Using the Bing image search cognitive service

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Today we are going to start using cognitive services to enhance our solution. We will start simple with just one cognitive service this week, and more over time, including a second one next week. First, we are starting with Bing Image search. The problem? Our sets don’t have a picture of the completed set, and there doesn’t seem to be a downloadable collection of these for us to use. For example, take the Han Solo set below, all we can see is the name, year, total pages, theme, and all of the individual parts.

The solution? We will take the model number, perform a Bing image search, load that image into a storage blob, and add a reference to this image in our database (to optimize the service calls to Bing image search).

Creating the cognitive services item in Azure

First, we will add a cognitive services resource in Azure. Searching for “cognitive services”, we create the new resource, name it, assign it to a resource group, and select the S0 pricing tier.

Pricing is pretty reasonable, especially at this scale, (we only have 5 products), with 1,000 API calls costing only a $1. We are only going to update images for models we are using, rather than populating the entire database (although we may do that later).

In the new Cognitive Services resource, we browse to the “keys” section, and make a note of the subscription key, which we will need in our code shortly.

We also make a note of the cognitive services base url for our region – we deployed this cognitive service in East US:

Now we call the bing api, using the subscription key, our base url, and some parameters to search (“q”), and using the “safesearch” parameter to ensure we only return “safe” results. The rest of the function needs some processing to return the search results.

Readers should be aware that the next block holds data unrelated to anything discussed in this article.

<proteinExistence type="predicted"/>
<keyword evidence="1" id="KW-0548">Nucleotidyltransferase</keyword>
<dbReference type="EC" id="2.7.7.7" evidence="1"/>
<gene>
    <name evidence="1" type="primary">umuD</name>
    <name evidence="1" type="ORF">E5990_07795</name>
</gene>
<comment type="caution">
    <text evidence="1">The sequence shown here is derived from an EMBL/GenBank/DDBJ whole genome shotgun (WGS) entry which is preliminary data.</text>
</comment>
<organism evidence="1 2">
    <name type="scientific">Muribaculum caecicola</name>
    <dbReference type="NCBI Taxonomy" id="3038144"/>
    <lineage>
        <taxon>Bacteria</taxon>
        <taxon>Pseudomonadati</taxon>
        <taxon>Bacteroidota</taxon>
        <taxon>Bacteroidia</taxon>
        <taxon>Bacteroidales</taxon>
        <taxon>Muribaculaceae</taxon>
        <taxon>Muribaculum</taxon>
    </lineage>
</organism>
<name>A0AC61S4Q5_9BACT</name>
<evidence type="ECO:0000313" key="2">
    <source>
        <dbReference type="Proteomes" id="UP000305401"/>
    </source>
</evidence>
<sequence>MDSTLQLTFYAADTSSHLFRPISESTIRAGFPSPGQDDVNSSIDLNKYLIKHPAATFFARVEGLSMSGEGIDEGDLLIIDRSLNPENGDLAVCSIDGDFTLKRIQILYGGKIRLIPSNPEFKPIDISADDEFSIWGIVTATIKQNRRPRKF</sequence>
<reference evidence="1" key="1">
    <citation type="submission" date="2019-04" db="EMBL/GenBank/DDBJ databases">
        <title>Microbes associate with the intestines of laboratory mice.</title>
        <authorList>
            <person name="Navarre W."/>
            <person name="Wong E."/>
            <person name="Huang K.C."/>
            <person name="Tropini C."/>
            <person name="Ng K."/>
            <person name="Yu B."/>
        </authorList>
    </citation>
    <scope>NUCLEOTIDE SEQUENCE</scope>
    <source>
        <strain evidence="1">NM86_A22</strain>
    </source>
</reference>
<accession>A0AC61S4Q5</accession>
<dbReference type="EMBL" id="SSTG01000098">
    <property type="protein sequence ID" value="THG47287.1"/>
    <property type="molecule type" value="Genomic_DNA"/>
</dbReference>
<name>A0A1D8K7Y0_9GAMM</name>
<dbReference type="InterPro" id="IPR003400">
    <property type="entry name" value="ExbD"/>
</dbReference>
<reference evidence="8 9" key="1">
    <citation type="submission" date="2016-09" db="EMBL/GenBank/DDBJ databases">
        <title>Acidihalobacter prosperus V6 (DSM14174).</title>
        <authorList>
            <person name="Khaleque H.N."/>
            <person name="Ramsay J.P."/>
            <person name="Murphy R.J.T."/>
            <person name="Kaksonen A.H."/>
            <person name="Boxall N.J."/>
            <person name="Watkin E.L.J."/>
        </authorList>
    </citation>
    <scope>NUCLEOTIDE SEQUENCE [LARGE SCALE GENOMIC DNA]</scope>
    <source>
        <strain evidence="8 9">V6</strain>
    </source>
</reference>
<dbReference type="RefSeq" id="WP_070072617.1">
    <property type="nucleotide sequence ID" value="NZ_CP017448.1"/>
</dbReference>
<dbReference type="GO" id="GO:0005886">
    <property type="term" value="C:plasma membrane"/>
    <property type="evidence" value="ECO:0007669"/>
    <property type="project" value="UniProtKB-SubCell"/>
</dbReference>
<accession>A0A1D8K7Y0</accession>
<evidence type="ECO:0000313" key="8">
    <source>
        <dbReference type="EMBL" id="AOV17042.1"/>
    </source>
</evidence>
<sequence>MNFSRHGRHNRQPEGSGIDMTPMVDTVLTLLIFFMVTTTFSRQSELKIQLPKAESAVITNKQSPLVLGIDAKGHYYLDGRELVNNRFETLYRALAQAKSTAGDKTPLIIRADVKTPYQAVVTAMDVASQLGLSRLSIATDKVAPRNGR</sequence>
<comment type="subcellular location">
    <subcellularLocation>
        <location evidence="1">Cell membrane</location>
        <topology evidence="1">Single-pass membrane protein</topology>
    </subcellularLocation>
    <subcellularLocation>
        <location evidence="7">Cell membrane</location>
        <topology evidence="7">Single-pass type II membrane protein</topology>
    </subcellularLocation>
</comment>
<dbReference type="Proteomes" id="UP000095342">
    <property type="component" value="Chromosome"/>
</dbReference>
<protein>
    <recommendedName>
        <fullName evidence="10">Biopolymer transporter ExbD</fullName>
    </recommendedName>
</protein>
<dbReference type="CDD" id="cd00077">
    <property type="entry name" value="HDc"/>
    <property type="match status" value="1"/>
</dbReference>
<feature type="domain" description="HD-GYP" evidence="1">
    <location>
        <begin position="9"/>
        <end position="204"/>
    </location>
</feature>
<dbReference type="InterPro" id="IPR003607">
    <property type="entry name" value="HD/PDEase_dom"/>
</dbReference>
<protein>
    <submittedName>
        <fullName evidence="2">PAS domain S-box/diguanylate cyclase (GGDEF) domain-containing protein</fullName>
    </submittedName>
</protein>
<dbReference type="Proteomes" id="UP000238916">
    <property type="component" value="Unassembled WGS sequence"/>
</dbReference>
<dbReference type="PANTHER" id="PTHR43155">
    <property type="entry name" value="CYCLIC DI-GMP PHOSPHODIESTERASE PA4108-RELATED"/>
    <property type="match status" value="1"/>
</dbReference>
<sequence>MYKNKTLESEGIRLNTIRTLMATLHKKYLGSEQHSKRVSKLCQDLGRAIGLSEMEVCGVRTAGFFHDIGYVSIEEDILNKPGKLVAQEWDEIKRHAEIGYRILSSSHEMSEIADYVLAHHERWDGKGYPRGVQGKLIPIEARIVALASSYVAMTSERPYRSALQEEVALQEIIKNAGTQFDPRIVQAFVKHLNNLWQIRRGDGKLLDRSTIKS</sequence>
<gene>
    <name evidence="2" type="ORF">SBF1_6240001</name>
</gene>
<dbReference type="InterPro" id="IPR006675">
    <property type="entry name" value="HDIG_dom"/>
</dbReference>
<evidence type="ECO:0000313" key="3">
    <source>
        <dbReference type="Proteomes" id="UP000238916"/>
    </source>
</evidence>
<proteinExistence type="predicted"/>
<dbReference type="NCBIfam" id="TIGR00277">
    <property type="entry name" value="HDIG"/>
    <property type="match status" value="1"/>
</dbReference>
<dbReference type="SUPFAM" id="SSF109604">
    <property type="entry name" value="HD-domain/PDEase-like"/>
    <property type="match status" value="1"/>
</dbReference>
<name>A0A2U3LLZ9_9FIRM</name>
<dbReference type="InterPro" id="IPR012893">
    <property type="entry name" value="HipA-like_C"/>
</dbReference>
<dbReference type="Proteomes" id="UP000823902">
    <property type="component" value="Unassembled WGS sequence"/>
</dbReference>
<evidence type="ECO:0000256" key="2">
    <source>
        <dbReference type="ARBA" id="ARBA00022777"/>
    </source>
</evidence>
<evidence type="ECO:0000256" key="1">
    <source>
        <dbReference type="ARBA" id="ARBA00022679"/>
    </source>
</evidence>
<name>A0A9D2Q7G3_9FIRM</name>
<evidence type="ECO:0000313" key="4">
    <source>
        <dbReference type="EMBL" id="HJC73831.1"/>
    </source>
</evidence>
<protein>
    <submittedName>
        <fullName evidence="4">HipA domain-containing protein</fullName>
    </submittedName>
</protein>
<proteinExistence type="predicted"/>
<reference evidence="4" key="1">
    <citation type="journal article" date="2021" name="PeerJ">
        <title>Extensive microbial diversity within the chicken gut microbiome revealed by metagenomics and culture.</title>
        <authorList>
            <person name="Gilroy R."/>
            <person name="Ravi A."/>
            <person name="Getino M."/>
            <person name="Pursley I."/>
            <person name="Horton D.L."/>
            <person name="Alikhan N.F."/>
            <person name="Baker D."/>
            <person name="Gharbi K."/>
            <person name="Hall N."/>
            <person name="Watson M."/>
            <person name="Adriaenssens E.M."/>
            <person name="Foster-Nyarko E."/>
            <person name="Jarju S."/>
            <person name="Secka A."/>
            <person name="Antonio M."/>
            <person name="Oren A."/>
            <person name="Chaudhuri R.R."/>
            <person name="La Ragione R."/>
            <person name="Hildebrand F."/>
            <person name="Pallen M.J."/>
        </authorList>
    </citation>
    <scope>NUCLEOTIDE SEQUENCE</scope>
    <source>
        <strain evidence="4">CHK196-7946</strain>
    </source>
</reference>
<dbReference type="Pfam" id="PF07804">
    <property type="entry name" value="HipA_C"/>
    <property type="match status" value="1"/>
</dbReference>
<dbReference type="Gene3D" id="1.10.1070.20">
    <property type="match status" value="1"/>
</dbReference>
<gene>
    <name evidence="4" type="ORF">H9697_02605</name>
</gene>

We call our function, and process the result, getting a image url to the new image. We download this image, save it to a new container in our storage account, and then save the name of the image in a new “set_images” database table, so that we don’t have to do searches over and over.

We incorporate this code into our web service. Now when the web page loads, it checks if the image is in the database. If it finds the image, we display it, if we can’t find one, the service searches Bing, downloads the image to our storage, and then displays a new image. The result for Han Solo is shown below:

It looks pretty good… except for some of the models, it displays a false positive. The picture below is clearly not a “Star Destroyer”…

Creating a page to resolve false positives

To correct this, we create a new web page that displays the first 10 images returned from Bing search, allowing us to select the image we think is best. In this case, the second image is exactly what we are looking for, so we can select that, triggering our application to download this image to our storage account and database.


Our set page now looks great. We’ve used a simple cognitive service to automate a boring manual search process.

There is still more we can do, next week we are going to apply a second layer of cognitive services to only display and select images that contain Lego.



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